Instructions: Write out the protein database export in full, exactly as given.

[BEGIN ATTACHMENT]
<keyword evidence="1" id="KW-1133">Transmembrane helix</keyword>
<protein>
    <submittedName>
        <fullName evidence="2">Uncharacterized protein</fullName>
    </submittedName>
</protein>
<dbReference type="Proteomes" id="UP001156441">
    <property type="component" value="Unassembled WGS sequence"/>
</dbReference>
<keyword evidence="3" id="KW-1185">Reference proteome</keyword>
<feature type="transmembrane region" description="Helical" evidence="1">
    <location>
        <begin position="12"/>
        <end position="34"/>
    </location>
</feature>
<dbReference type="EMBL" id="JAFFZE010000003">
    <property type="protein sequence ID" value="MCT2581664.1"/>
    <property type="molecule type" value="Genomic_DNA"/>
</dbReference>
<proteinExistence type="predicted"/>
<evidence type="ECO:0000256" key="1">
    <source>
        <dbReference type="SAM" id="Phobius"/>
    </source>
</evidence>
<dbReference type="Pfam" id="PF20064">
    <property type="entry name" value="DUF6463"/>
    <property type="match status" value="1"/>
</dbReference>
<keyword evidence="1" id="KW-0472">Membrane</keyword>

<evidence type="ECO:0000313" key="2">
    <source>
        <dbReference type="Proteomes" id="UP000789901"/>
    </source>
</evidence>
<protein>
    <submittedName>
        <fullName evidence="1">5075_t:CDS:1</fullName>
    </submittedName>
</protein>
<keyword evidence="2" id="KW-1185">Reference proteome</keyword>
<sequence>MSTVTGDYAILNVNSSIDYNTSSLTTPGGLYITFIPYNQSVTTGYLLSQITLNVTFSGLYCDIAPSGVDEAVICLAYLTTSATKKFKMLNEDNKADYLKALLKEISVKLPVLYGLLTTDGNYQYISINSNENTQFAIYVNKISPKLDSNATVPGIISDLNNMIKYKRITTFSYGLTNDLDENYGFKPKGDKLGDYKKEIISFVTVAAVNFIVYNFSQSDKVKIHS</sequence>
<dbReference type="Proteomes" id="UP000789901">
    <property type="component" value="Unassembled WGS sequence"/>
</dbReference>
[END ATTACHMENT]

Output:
<keyword evidence="1" id="KW-1133">Transmembrane helix</keyword>
<protein>
    <submittedName>
        <fullName evidence="2">Uncharacterized protein</fullName>
    </submittedName>
</protein>
<dbReference type="Proteomes" id="UP001156441">
    <property type="component" value="Unassembled WGS sequence"/>
</dbReference>
<keyword evidence="3" id="KW-1185">Reference proteome</keyword>
<feature type="transmembrane region" description="Helical" evidence="1">
    <location>
        <begin position="12"/>
        <end position="34"/>
    </location>
</feature>
<dbReference type="EMBL" id="JAFFZE010000003">
    <property type="protein sequence ID" value="MCT2581664.1"/>
    <property type="molecule type" value="Genomic_DNA"/>
</dbReference>
<proteinExistence type="predicted"/>
<evidence type="ECO:0000256" key="1">
    <source>
        <dbReference type="SAM" id="Phobius"/>
    </source>
</evidence>
<dbReference type="Pfam" id="PF20064">
    <property type="entry name" value="DUF6463"/>
    <property type="match status" value="1"/>
</dbReference>
<keyword evidence="1" id="KW-0472">Membrane</keyword>

<evidence type="ECO:0000313" key="2">
    <source>
        <dbReference type="Proteomes" id="UP000789901"/>
    </source>
</evidence>
<protein>
    <submittedName>
        <fullName evidence="1">5075_t:CDS:1</fullName>
    </submittedName>
</protein>
<keyword evidence="2" id="KW-1185">Reference proteome</keyword>
<sequence>MSTVTGDYAILNVNSSIDYNTSSLTTPGGLYITFIPYNQSVTTGYLLSQITLNVTFSGLYCDIAPSGVDEAVICLAYLTTSATKKFKMLNEDNKADYLKALLKEISVKLPVLYGLLTTDGNYQYISINSNENTQFAIYVNKISPKLDSNATVPGIISDLNNMIKYKRITTFSYGLTNDLDENYGFKPKGDKLGDYKKEIISFVTVAAVNFIVYNFSQSDKVKIHS</sequence>
<dbReference type="Proteomes" id="UP000789901">
    <property type="component" value="Unassembled WGS sequence"/>
</dbReference>